Yucca flaccida - Royal Botanic Garden, Madrid
Yucca flaccida - Royal Botanic Garden, Madrid
Commonly known as Adam's needle, Yucca flaccida is a stemless, evergreen flowering shrub native to south-central and southeastern North America. The species name flaccida means 'weak' or 'feeble', which refers to the older leaves which often fold under their own weight. It was first named and described by English entomologist and botanist Adrian Hardy Haworth (1767–1833).

Yucca flaccida forms tufts of long, lanceolate, green or glaucous leaves. The terminal portion of each leaf bends down and the margins are edged with curly white threads. The blooms are creamy white and are borne in July and August. Each bell-shaped flower is 5-5.6 cm long, and are carried in erect, downy panicles which can be between 60 cm and 120 cm tall. As the blooms mature they open up to a more star-shaped design.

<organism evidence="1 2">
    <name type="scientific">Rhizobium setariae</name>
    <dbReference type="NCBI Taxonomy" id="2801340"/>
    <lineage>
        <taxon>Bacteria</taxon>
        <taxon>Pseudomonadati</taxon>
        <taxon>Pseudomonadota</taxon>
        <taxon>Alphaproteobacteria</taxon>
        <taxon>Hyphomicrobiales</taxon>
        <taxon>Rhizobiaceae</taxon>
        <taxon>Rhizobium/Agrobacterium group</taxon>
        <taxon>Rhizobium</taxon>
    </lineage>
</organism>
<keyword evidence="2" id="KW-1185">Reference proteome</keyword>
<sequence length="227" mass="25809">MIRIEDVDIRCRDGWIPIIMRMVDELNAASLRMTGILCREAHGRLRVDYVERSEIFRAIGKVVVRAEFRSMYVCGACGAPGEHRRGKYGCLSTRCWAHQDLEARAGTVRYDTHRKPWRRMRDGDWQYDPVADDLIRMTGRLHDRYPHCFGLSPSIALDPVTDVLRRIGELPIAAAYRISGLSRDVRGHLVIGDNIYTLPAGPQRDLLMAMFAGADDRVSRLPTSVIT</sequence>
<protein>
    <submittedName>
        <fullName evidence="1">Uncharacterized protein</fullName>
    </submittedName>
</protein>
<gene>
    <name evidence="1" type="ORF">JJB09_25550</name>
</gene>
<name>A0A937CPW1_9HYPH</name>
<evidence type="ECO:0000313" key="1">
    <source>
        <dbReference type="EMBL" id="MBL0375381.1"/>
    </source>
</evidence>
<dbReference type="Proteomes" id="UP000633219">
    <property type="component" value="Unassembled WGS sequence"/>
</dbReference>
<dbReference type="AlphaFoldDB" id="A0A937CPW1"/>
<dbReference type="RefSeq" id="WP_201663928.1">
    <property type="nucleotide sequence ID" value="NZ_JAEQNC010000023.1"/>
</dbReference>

It will perform best in a sheltered, position which receives as much sun as possible. Mediterranean or subtropical climates are ideal. Plant in well-drained soil, avoiding heavy, clay soils and particularly those soils prone to waterlogging. Cold wet winters can knock back growth and can even promote fungal infections which, if not controlled, can lead to the death of the plant.

In the United Kingdom, Yucca flaccida can be grown successfully in the milder regions of the south and west, but will require cold protection further north. In areas which receive freezing temperatures and high levels of rainfall effective drainage becomes increasingly necessary.

It is rarely attacked from pests and disease although slug damage can be noticed on brown leaves and very rarely green foliage. The blooms can sometimes be a magnet to aphids.

Image credit - William Avery licensed under the Creative Commons Attribution-Share Alike 3.0 Unported

For related articles click onto the following links:

No comments: